Eleanor’s Blog – June 2013

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care_39904657Each week at least 6,000 people begin caring for someone else. They may be a relative, a friend or a neighbour. For the majority of people who find themselves taking on this role and responsibility they do not recognise themselves as a carer seeing what they do as an extension of their relationship with the person. However, research has shown that caring for someone else can have a significant impact on the person’s life, health and wellbeing.

Carers Week, June 10th – 16th is the annual UK-wide awareness campaign to highlight the work undertaken by unpaid carers. This year the theme is Prepared to Care? and focuses on how carers are currently coping with caring, how the Government is supporting the growing number of unpaid carers and, whether the wider population is prepared for future caring responsibilities given our aging population and higher incidence of disability. It hopes to engage the public in considering how they would manage taking on a caring role and to prompt existing carers to ensure they have effective practical and emotional support to take care of themselves and enable them to continue caring for as long as they wish to.
Carers Week events aim to improve carers lives and those they care for by raising the profile of carers nationally and locally and celebrating their contribution to society. They hope this will help individuals to identify themselves as a carer and feel more able to seek advice, information and support. Carers Week also provides the opportunity to raise the issues affecting unpaid carers and those they care for and campaign for change.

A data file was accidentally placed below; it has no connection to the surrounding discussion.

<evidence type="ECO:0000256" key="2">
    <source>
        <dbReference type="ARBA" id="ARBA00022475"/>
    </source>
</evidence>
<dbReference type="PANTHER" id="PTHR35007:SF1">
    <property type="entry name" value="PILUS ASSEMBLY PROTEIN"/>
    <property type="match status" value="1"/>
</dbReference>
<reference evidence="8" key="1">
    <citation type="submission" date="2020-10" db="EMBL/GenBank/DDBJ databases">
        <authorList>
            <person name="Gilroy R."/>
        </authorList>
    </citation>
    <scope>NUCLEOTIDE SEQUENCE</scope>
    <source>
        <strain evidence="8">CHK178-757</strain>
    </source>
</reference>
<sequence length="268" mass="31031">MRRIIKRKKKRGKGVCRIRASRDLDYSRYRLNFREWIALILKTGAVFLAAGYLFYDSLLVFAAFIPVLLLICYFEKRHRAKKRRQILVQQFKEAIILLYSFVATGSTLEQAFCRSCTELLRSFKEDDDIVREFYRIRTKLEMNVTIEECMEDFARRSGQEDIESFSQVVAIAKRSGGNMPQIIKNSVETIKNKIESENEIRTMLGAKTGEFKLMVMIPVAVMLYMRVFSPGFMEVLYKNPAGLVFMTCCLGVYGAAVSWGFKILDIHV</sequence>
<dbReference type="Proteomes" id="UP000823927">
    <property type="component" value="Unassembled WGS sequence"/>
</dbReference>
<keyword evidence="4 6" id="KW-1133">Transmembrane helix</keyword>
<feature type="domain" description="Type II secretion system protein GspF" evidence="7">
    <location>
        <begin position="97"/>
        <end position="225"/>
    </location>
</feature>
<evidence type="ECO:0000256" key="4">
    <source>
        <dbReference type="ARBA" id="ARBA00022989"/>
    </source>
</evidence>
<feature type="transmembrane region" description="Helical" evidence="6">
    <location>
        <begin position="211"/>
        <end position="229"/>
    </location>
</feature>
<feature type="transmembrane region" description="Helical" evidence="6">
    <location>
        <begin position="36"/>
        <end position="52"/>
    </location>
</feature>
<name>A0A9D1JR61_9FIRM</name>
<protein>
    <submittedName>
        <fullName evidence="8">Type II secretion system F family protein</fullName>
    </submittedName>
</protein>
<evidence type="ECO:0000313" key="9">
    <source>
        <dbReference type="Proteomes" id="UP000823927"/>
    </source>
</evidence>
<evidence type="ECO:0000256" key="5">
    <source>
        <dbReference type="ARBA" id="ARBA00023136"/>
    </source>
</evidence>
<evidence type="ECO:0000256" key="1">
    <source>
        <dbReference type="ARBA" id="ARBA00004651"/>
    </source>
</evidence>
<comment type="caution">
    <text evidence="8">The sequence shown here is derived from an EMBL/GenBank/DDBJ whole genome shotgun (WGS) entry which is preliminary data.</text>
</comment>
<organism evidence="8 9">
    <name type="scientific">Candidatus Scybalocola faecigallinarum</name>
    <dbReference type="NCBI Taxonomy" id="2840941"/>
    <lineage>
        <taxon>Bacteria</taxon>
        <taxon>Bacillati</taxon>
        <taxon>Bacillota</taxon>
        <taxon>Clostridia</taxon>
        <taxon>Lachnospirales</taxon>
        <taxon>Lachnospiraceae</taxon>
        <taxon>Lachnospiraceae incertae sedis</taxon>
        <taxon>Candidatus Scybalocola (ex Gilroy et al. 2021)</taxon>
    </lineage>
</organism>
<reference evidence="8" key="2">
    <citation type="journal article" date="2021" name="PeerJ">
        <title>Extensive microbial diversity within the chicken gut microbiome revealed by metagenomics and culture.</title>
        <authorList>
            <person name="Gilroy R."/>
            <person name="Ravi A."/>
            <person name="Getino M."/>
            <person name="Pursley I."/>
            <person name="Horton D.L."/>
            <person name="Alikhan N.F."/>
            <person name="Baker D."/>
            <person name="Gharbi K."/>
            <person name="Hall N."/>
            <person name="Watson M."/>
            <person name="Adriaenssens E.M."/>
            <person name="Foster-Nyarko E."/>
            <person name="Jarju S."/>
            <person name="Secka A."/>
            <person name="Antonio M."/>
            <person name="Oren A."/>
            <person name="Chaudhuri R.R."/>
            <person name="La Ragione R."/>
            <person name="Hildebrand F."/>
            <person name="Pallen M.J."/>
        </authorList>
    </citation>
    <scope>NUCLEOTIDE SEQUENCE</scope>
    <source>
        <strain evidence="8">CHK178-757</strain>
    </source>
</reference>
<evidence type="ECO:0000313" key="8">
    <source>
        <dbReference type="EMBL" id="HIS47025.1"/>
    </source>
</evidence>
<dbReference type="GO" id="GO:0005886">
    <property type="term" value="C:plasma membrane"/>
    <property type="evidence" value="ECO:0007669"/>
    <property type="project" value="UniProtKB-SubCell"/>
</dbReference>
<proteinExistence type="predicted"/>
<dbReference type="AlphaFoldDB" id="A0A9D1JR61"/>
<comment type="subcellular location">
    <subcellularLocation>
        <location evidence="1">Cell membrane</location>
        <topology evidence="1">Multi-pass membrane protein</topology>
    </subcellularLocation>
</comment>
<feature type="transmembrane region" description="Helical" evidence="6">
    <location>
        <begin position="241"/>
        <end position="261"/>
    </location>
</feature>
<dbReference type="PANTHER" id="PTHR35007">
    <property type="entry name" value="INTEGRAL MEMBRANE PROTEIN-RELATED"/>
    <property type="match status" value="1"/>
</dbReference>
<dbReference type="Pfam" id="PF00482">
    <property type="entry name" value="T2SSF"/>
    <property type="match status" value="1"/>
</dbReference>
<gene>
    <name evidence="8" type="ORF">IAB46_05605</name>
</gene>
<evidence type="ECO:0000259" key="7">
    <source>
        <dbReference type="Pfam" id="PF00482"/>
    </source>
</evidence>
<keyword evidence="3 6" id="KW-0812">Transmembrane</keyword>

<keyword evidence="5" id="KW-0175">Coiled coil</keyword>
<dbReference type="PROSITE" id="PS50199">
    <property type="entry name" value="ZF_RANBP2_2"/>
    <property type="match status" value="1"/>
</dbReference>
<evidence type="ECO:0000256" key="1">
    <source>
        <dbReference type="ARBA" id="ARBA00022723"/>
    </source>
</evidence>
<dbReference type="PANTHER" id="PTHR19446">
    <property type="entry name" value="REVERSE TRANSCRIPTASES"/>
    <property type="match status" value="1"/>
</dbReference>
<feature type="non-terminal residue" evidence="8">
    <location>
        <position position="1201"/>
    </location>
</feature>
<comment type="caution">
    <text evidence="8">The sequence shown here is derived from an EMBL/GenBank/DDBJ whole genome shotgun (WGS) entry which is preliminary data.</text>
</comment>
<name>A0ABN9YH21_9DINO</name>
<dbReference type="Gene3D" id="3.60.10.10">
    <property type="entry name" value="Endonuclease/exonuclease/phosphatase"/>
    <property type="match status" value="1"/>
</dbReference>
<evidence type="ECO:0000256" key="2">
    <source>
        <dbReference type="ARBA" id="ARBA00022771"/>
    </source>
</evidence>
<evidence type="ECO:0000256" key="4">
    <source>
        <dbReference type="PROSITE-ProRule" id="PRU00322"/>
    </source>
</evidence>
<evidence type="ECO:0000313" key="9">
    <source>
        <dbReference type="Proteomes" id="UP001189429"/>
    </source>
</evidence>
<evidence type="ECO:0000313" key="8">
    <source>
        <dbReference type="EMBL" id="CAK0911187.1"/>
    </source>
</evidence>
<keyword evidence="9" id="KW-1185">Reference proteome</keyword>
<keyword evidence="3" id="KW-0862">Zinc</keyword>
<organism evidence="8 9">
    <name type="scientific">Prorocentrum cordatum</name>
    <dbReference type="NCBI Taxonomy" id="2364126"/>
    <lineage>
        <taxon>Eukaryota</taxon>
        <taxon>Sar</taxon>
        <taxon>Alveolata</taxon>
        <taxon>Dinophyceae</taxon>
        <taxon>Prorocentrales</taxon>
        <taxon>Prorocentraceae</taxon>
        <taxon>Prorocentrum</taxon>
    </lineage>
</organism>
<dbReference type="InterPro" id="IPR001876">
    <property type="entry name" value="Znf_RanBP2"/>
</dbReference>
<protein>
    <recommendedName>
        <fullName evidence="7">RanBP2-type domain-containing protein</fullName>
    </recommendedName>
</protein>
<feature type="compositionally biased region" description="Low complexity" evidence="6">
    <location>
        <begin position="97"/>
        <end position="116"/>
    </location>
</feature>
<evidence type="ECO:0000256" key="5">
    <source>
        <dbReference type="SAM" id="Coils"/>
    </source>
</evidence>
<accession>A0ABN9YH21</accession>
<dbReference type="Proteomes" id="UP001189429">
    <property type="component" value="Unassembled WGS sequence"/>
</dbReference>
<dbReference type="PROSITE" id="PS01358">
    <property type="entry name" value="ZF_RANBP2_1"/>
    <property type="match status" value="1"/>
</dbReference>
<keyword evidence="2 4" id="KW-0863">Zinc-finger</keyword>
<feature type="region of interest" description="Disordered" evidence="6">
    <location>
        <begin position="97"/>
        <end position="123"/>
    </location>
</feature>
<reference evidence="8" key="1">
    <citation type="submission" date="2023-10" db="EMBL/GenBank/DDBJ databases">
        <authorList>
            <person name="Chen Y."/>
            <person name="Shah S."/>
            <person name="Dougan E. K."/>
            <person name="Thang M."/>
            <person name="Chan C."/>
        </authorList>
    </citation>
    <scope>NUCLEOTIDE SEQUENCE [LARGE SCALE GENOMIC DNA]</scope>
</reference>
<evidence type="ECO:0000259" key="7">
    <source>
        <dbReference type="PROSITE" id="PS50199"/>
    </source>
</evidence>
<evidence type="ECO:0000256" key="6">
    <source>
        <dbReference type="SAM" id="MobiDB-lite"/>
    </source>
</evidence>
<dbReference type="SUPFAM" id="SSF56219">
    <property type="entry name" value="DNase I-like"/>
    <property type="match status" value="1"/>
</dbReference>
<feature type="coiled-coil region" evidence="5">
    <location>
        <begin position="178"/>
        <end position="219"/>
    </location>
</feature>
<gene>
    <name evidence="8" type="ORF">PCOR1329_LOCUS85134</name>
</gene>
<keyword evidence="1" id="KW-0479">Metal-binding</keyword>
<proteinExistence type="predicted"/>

Here are some facts about carers:

There are over 6.5 million carers in the UK
2 million people take on new caring responsibilities every year
5.7 million carers are over 18 years of age with the majority being 50-59 years old
1.5 million carers are over 60 years of age
175,000 carers are young people who are under 18 years of age
13,000 young carers provide care for more than 50 hours per week
1 in 8 workers in the UK combine working with unpaid caring responsibilities.

Without unpaid carers health and social care services would be unable to cope with the demand. Supporting unpaid carers is vital and very often they are working alongside health and social care workers to ensure the best outcomes for the individual. Unpaid carers are an enormous source of information about and, give insight into, the individual being cared for. Working in partnership with unpaid carers will substantially enhance the quality of care you can provide. However, they are often an untapped resource.

So how can you support the unpaid carers you come into contact with within your role? What could you do during Carers Week to celebrate their contribution to the wellbeing of the person they care for? How could you ensure unpaid carers are receiving the appropriate support, advice and information to help them?

To find out how you and your organisation can become involved and support unpaid carers visit http://www.carersweek.org You will also find details of events in your area as well as resources to run an event yourself.

Until next time….

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